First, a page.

“We will be OK.” Those words were the motif of President Luxton’s address during last Thursday’s chapel program. In the weeks leading up to this moment, Andrews University was challenged by several black students and staff members to respond to and apologize for the racial privileging and systemic racism present in the school system within one week. And in that one week, many wondered what exactly would happen and how Andrews would handle the responsibility thrust upon them.
Unlike many other Thursdays, Pioneer Memorial Church saw Andrews students flood inside to attend the weekly chapel service. This time, however, the congregation seemed more anxious. Pews up to the balcony were filled with restless students and Andrews faculty and staff members waiting to see the university response to the controversial topic. As President Luxton spoke, I, for one, was not disappointed.
Luxton broke her response into two parts: the first, her own message, a compelling and raw statement regarding her views and reactions to the challenge and her hopes to move forward, and the second, a formal video response featuring members of the university’s leadership apologizing and promising to do better.
What struck me as most compelling in Luxton’s address was her call for Christians and Seventh-day Adventists to hold themselves to higher standards when listening to the plight of (racial) others, specifically telling the congregation not to let the assumptions one might have of another get in the way of compassion. It would seem like a no-brainer to be compassionate listening Christians, but seeing President Luxton highlight the lack of that within the church and the university felt warmly reassuring. Why? I can’t really say.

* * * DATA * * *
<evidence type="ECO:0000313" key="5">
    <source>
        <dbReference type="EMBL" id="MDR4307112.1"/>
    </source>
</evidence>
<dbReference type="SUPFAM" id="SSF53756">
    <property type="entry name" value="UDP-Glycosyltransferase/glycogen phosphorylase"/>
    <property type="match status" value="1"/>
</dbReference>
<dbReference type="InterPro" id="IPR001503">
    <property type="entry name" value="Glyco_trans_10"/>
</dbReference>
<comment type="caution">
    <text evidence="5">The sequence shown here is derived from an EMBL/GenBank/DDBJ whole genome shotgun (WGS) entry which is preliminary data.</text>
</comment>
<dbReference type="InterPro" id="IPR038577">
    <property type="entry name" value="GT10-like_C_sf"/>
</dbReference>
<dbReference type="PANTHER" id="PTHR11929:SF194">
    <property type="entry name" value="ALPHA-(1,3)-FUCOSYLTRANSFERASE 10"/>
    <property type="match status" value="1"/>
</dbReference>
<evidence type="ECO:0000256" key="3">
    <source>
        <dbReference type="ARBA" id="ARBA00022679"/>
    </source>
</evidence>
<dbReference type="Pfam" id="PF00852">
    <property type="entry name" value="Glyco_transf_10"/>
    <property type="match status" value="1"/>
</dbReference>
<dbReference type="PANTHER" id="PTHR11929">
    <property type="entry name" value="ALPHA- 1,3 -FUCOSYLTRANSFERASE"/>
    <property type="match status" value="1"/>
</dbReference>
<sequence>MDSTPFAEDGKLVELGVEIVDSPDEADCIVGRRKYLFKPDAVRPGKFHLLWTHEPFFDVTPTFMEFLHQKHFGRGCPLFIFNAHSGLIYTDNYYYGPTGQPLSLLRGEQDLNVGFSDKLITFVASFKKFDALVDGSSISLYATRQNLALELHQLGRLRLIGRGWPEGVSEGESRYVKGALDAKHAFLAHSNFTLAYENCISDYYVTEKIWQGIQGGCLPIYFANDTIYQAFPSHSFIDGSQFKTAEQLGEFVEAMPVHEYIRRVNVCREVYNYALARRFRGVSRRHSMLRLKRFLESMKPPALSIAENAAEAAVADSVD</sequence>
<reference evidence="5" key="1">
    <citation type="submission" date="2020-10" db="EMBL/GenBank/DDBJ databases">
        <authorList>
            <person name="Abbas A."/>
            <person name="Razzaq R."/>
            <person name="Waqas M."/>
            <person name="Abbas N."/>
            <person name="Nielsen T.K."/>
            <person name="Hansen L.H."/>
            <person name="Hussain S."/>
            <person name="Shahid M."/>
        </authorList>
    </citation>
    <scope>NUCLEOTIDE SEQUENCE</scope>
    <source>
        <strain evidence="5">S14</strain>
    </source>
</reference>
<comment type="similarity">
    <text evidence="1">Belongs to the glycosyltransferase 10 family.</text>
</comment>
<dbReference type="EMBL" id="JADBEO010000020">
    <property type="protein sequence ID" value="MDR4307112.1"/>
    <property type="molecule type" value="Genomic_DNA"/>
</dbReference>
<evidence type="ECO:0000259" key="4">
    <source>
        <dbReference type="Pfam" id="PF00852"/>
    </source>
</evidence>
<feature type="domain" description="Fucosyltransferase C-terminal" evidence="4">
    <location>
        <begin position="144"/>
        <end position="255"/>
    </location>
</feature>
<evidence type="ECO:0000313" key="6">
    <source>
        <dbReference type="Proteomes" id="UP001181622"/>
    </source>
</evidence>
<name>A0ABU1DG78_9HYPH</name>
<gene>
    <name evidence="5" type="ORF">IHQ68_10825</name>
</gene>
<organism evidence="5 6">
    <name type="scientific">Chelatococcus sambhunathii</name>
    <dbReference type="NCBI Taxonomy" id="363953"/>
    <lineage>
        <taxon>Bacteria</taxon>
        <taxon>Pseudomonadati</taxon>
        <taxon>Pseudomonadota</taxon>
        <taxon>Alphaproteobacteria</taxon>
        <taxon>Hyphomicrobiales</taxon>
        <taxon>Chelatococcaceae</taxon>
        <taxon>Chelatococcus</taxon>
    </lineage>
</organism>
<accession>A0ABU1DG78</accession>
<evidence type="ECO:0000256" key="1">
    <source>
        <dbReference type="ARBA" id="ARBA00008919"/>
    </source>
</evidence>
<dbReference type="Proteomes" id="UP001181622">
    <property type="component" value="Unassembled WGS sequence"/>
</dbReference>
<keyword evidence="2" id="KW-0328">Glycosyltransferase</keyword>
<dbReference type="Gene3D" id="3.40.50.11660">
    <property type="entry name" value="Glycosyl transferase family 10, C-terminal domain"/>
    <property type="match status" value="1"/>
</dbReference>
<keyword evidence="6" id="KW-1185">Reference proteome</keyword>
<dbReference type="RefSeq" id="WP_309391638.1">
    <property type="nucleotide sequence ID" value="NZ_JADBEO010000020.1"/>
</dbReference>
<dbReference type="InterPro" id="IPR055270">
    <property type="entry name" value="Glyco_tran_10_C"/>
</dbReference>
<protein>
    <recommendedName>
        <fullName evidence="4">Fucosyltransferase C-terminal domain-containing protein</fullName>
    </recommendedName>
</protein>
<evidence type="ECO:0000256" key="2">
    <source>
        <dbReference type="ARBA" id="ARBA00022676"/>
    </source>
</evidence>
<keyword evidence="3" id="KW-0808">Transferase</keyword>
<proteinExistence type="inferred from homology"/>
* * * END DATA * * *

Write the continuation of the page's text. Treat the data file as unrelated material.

I will say that when the video first came out, I stood in solidarity with the plight of my brothers and sisters. As a real, authentic and transparent response to an act that they viewed as the privileging of the hegemonic voice, I felt that they had the right to demand the same privileges. I will say that when I heard that there was outcry over the video, it took debates with friends and some time for me to realize that criticizing the method of the challenge inherently invalidated the message. I will say that seeing President Luxton take steps to address the concerns of a subset of the student body showed me the Andrews University I want to continue being a part of. And I will say that seeing an official response apologizing for and acknowledging Andrews University’s racist history and promising to move forward brought me to near-tears.
Honestly, I don’t think anyone but President Luxton could have given this apology and charge more effectively. As someone who focused her entire presidency on the story of others, her emphasis on listening, or rather effectively listening, to the voice of the community became much more apparent and real. Maybe that’s why her message of “We will be OK” became so believable. President Luxton gave her authentic response, humbly and kindly. She didn’t criticize, but listened and looked for a solution. At the end, many in the congregation stood and applauded. And in my eyes, the standing ovation she received after her two-part response wasn’t just an affirmation of her message. It was the sound of years of built-up tensions of the school’s racialized history beginning to release; it was the sound of a healing community. Andrews still has a long way to go before fully realizing complete reconciliation, but with the steps we have taken, I believe we’ll be alright.